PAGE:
Matthew Macon, 28-year-old Lansing resident and suspected serial killer, was found guilty on five counts, including two counts of first-degree murder and one count of assault with intent to commit murder, this afternoon at the Veterans Memorial Courthouse, 313 W. Kalamazoo St. in Lansing.
Macon, who was arrested in August, has been through a series of trials that began earlier this week after being postponed in February. After fewer than two hours of deliberation, the jury announced that they found Macon guilty on all five counts. Macon also was proven guilty of one count of torture and one count of home invasion.
He was convicted of the murder of Sandra Eichorn, 64, and Karen Delgado-Yates, 41, and the assault of Linda Chapel Jackson, 56.
When Macon’s trial continued today, Macon’s attorney Mike O’Briant did not call on the two men he had earlier proposed were guilty of Macon’s alleged crimes to testify. O’Briant and Macon both agreed that Macon also would not speak during any of the trials.
Assistant Prosecutor Catherine Emerson showed the jury hour-by-hour time frames leading up to Macon’s arrest: August 29, the day Delgado-Yates died, August 28, the day Macon was arrested and Linda Chapel Jackson was beaten, and August 27, the day Sandra Eichorn was murdered.
Emerson showed the jury exhibit No. 79 of evidence: Macon’s cell phone, which showed when he was in the area of the murders. The phone, a Motorola, was given to the Michigan State Crime Lab as evidence.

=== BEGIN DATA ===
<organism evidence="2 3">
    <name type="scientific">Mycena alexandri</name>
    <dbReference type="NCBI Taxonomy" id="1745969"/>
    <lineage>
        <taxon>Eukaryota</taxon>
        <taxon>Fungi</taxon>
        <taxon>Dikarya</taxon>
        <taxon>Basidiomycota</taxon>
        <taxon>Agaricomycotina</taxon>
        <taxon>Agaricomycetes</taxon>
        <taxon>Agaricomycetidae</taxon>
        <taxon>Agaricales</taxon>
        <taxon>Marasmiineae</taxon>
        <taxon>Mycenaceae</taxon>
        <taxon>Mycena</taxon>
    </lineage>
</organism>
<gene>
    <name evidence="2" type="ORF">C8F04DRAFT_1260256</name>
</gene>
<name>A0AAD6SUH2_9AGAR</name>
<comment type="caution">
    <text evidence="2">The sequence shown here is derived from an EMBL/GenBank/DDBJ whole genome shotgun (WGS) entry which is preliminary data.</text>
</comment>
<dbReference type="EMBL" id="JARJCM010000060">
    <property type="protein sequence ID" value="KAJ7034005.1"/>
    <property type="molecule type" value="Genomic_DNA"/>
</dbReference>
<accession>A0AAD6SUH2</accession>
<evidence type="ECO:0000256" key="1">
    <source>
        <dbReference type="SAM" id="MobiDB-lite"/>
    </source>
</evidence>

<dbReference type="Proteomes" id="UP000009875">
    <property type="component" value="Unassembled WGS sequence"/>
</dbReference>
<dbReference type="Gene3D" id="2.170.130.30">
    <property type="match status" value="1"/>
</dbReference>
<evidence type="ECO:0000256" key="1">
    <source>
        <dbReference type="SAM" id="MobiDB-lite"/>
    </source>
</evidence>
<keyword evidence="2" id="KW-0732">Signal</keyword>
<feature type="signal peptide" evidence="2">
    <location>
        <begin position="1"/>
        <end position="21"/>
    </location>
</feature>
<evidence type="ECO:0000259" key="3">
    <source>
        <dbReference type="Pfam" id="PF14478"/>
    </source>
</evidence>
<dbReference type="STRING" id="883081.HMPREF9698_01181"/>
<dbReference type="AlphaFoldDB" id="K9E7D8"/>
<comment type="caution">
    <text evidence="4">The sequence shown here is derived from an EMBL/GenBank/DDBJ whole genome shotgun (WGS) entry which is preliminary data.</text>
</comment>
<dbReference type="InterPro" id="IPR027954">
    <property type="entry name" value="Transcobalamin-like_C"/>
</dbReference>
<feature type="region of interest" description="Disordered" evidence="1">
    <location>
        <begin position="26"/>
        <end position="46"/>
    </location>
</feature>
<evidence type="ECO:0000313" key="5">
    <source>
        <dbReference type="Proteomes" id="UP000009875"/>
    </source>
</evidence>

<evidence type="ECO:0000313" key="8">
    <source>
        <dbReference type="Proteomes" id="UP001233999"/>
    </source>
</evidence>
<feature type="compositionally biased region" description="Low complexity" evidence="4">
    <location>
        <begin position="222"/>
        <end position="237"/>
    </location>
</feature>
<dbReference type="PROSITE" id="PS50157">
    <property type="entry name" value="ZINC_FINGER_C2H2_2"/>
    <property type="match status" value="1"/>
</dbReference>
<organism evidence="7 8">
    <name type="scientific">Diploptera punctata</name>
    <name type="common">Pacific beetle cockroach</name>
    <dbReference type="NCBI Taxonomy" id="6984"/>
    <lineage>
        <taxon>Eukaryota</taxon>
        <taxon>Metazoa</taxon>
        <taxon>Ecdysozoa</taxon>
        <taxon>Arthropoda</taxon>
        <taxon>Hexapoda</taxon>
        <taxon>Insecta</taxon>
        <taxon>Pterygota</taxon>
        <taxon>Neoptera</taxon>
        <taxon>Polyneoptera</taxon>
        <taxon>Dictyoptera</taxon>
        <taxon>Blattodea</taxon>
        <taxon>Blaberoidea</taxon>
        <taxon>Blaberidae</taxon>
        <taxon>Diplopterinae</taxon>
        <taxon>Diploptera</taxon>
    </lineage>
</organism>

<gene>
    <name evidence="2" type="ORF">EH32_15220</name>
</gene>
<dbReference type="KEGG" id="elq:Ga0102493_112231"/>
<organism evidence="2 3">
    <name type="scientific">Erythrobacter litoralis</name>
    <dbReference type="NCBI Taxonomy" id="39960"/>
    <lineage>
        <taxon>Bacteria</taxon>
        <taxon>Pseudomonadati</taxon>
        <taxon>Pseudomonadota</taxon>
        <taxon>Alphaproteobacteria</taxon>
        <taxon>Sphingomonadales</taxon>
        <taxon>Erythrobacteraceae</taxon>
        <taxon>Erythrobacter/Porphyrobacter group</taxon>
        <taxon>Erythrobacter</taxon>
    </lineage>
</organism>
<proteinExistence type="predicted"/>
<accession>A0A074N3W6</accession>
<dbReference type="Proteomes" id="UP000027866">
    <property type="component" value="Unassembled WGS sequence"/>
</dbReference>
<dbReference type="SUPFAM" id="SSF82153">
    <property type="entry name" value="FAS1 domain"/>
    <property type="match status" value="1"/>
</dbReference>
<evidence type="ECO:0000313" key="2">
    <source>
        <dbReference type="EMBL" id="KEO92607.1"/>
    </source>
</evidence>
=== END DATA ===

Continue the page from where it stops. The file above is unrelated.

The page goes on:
Other pieces of evidence used prior to today’s trial were clothing found at the scene of the crime with Macon’s DNA and a videotape taken from Lansing’s Sparrow Hospital on August 28 that showed Macon wearing the same clothing that Jackson described her attacker as wearing: red pants and a white T-shirt.
O’Briant requested that the court dismiss the DNA evidence that had been found on Macon’s clothes, which were left at two of the crime scenes, because there were no fingerprints, but he was overruled.
In the closing arguments, Emerson stressed the idea that Macon enjoyed killing. In the case of Eichorn, Macon was accused of using a knife to stab her 36 times.
“This can only mean an overkill,” Emerson said during the trial. “He bent the knife.”
Emerson said that evidence such as bringing work gloves to the murder, leaving his business card and taking the victim’s shoes were all trademarks that pointed to premeditated murder.
Delgado-Yates was killed in a vacant house, giving him “hours to employ his hobby of murder,” Emerson said during the trial.
Earlier in the week, a former Ingham County Jail inmate acquainted with Macon, Aundrey Hubbard, testified against him, saying he spoke about beating Jackson and said he should have killed her.
In a lineup Jackson pointed out Macon right away, Emerson said.
During his closing arguments, O’Briant said police had the wrong person and rushed into judgment. He said there is still reasonable doubt that Macon is innocent, and pointed out that Dorothy Moore, Macon’s girlfriend, stated earlier that Macon and his brother Melvin Hobbs often share clothes and resemble each other.
O’Briant also said it was unfair that the other DNA was not tested on the clothes, and that it was a rare chance that the DNA was Macon’s. He said the business card could have been a setup.
Emerson’s objection was that O’Briant was using “smoke to obscure the view,” she said.
“This was joyful, planned, passionate,” Emerson said.
Clifton Jackson, a cousin of Macon who spoke on behalf of the family, said he still does not believe that Macon is a murderer.
“I know a Matthew that wasn’t portrayed in the courtroom,” Jackson said.
The next step for both families, Jackson said, is healing.
“It wasn’t the verdict we wanted, but we serve God who is merciful, and that’s what gets us through the day,” he said.
The sentencing will take place at 1:15 p.m. on June 18 at the Ingham County Circuit Court in Mason.
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